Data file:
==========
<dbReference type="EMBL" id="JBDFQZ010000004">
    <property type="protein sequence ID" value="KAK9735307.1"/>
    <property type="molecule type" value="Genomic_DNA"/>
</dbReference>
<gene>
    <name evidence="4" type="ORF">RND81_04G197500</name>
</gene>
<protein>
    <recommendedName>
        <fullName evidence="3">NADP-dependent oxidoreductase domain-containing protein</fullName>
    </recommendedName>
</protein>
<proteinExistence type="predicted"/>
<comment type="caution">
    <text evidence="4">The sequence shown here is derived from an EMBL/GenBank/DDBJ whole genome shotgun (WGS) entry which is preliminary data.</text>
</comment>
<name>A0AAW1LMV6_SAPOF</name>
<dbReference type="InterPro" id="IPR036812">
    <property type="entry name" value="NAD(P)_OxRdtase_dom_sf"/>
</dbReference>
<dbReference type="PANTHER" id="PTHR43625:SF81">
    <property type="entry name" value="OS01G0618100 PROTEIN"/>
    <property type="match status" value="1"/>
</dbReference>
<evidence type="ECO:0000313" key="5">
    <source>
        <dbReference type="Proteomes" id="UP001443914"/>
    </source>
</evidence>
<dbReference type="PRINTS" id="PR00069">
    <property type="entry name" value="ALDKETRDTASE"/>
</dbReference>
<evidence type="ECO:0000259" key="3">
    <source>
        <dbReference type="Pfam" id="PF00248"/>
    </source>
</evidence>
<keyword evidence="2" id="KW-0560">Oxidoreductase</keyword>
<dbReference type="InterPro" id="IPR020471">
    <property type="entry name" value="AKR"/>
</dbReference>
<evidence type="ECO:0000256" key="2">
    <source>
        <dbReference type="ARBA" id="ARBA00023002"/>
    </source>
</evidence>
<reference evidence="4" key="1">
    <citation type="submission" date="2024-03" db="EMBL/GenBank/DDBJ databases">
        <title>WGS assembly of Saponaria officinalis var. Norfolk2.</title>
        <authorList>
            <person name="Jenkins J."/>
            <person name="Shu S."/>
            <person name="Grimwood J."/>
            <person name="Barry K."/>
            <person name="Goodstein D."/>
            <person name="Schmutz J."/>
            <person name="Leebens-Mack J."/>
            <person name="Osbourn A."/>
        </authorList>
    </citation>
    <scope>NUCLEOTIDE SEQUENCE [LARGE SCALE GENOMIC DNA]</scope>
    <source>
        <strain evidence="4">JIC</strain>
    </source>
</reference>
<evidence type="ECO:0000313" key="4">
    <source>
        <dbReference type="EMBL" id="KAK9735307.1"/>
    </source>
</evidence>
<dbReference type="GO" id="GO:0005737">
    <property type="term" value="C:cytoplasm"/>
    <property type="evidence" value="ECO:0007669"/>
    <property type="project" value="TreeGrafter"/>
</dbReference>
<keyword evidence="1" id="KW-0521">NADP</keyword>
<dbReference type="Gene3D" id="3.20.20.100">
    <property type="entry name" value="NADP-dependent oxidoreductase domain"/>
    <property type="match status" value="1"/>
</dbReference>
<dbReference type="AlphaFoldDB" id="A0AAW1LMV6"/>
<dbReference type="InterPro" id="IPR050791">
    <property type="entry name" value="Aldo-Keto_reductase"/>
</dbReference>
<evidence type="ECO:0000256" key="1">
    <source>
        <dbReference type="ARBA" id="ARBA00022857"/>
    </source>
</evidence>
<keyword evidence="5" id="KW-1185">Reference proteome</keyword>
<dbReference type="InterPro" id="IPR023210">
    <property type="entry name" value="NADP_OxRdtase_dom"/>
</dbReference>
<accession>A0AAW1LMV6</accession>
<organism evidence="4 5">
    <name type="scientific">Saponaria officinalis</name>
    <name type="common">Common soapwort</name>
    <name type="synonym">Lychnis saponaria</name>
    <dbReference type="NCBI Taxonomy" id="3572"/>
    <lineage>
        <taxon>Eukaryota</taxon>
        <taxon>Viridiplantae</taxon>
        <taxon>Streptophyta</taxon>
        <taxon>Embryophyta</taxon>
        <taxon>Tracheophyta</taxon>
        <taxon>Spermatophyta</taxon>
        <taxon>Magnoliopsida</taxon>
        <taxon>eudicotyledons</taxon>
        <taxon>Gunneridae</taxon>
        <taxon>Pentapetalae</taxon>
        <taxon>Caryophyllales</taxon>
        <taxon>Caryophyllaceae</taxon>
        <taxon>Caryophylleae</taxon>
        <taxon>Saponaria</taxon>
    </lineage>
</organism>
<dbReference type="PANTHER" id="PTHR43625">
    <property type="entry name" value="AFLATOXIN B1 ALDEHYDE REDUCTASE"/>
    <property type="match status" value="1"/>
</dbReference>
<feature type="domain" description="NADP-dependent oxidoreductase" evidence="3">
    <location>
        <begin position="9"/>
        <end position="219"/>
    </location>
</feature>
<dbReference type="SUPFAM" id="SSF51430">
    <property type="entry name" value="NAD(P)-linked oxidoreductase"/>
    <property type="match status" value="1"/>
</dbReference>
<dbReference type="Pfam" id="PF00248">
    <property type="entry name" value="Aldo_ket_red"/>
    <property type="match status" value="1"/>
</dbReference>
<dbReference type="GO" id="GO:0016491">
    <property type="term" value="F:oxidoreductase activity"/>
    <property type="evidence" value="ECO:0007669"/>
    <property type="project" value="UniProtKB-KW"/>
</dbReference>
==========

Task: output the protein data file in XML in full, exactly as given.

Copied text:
<dbReference type="EMBL" id="JBDFQZ010000004">
    <property type="protein sequence ID" value="KAK9735307.1"/>
    <property type="molecule type" value="Genomic_DNA"/>
</dbReference>
<gene>
    <name evidence="4" type="ORF">RND81_04G197500</name>
</gene>
<protein>
    <recommendedName>
        <fullName evidence="3">NADP-dependent oxidoreductase domain-containing protein</fullName>
    </recommendedName>
</protein>
<proteinExistence type="predicted"/>
<comment type="caution">
    <text evidence="4">The sequence shown here is derived from an EMBL/GenBank/DDBJ whole genome shotgun (WGS) entry which is preliminary data.</text>
</comment>
<name>A0AAW1LMV6_SAPOF</name>
<dbReference type="InterPro" id="IPR036812">
    <property type="entry name" value="NAD(P)_OxRdtase_dom_sf"/>
</dbReference>
<dbReference type="PANTHER" id="PTHR43625:SF81">
    <property type="entry name" value="OS01G0618100 PROTEIN"/>
    <property type="match status" value="1"/>
</dbReference>
<evidence type="ECO:0000313" key="5">
    <source>
        <dbReference type="Proteomes" id="UP001443914"/>
    </source>
</evidence>
<dbReference type="PRINTS" id="PR00069">
    <property type="entry name" value="ALDKETRDTASE"/>
</dbReference>
<evidence type="ECO:0000259" key="3">
    <source>
        <dbReference type="Pfam" id="PF00248"/>
    </source>
</evidence>
<keyword evidence="2" id="KW-0560">Oxidoreductase</keyword>
<dbReference type="InterPro" id="IPR020471">
    <property type="entry name" value="AKR"/>
</dbReference>
<evidence type="ECO:0000256" key="2">
    <source>
        <dbReference type="ARBA" id="ARBA00023002"/>
    </source>
</evidence>
<reference evidence="4" key="1">
    <citation type="submission" date="2024-03" db="EMBL/GenBank/DDBJ databases">
        <title>WGS assembly of Saponaria officinalis var. Norfolk2.</title>
        <authorList>
            <person name="Jenkins J."/>
            <person name="Shu S."/>
            <person name="Grimwood J."/>
            <person name="Barry K."/>
            <person name="Goodstein D."/>
            <person name="Schmutz J."/>
            <person name="Leebens-Mack J."/>
            <person name="Osbourn A."/>
        </authorList>
    </citation>
    <scope>NUCLEOTIDE SEQUENCE [LARGE SCALE GENOMIC DNA]</scope>
    <source>
        <strain evidence="4">JIC</strain>
    </source>
</reference>
<evidence type="ECO:0000313" key="4">
    <source>
        <dbReference type="EMBL" id="KAK9735307.1"/>
    </source>
</evidence>
<dbReference type="GO" id="GO:0005737">
    <property type="term" value="C:cytoplasm"/>
    <property type="evidence" value="ECO:0007669"/>
    <property type="project" value="TreeGrafter"/>
</dbReference>
<keyword evidence="1" id="KW-0521">NADP</keyword>
<dbReference type="Gene3D" id="3.20.20.100">
    <property type="entry name" value="NADP-dependent oxidoreductase domain"/>
    <property type="match status" value="1"/>
</dbReference>
<dbReference type="AlphaFoldDB" id="A0AAW1LMV6"/>
<dbReference type="InterPro" id="IPR050791">
    <property type="entry name" value="Aldo-Keto_reductase"/>
</dbReference>
<evidence type="ECO:0000256" key="1">
    <source>
        <dbReference type="ARBA" id="ARBA00022857"/>
    </source>
</evidence>
<keyword evidence="5" id="KW-1185">Reference proteome</keyword>
<dbReference type="InterPro" id="IPR023210">
    <property type="entry name" value="NADP_OxRdtase_dom"/>
</dbReference>
<accession>A0AAW1LMV6</accession>
<organism evidence="4 5">
    <name type="scientific">Saponaria officinalis</name>
    <name type="common">Common soapwort</name>
    <name type="synonym">Lychnis saponaria</name>
    <dbReference type="NCBI Taxonomy" id="3572"/>
    <lineage>
        <taxon>Eukaryota</taxon>
        <taxon>Viridiplantae</taxon>
        <taxon>Streptophyta</taxon>
        <taxon>Embryophyta</taxon>
        <taxon>Tracheophyta</taxon>
        <taxon>Spermatophyta</taxon>
        <taxon>Magnoliopsida</taxon>
        <taxon>eudicotyledons</taxon>
        <taxon>Gunneridae</taxon>
        <taxon>Pentapetalae</taxon>
        <taxon>Caryophyllales</taxon>
        <taxon>Caryophyllaceae</taxon>
        <taxon>Caryophylleae</taxon>
        <taxon>Saponaria</taxon>
    </lineage>
</organism>
<dbReference type="PANTHER" id="PTHR43625">
    <property type="entry name" value="AFLATOXIN B1 ALDEHYDE REDUCTASE"/>
    <property type="match status" value="1"/>
</dbReference>
<feature type="domain" description="NADP-dependent oxidoreductase" evidence="3">
    <location>
        <begin position="9"/>
        <end position="219"/>
    </location>
</feature>
<dbReference type="SUPFAM" id="SSF51430">
    <property type="entry name" value="NAD(P)-linked oxidoreductase"/>
    <property type="match status" value="1"/>
</dbReference>
<dbReference type="Pfam" id="PF00248">
    <property type="entry name" value="Aldo_ket_red"/>
    <property type="match status" value="1"/>
</dbReference>
<dbReference type="GO" id="GO:0016491">
    <property type="term" value="F:oxidoreductase activity"/>
    <property type="evidence" value="ECO:0007669"/>
    <property type="project" value="UniProtKB-KW"/>
</dbReference>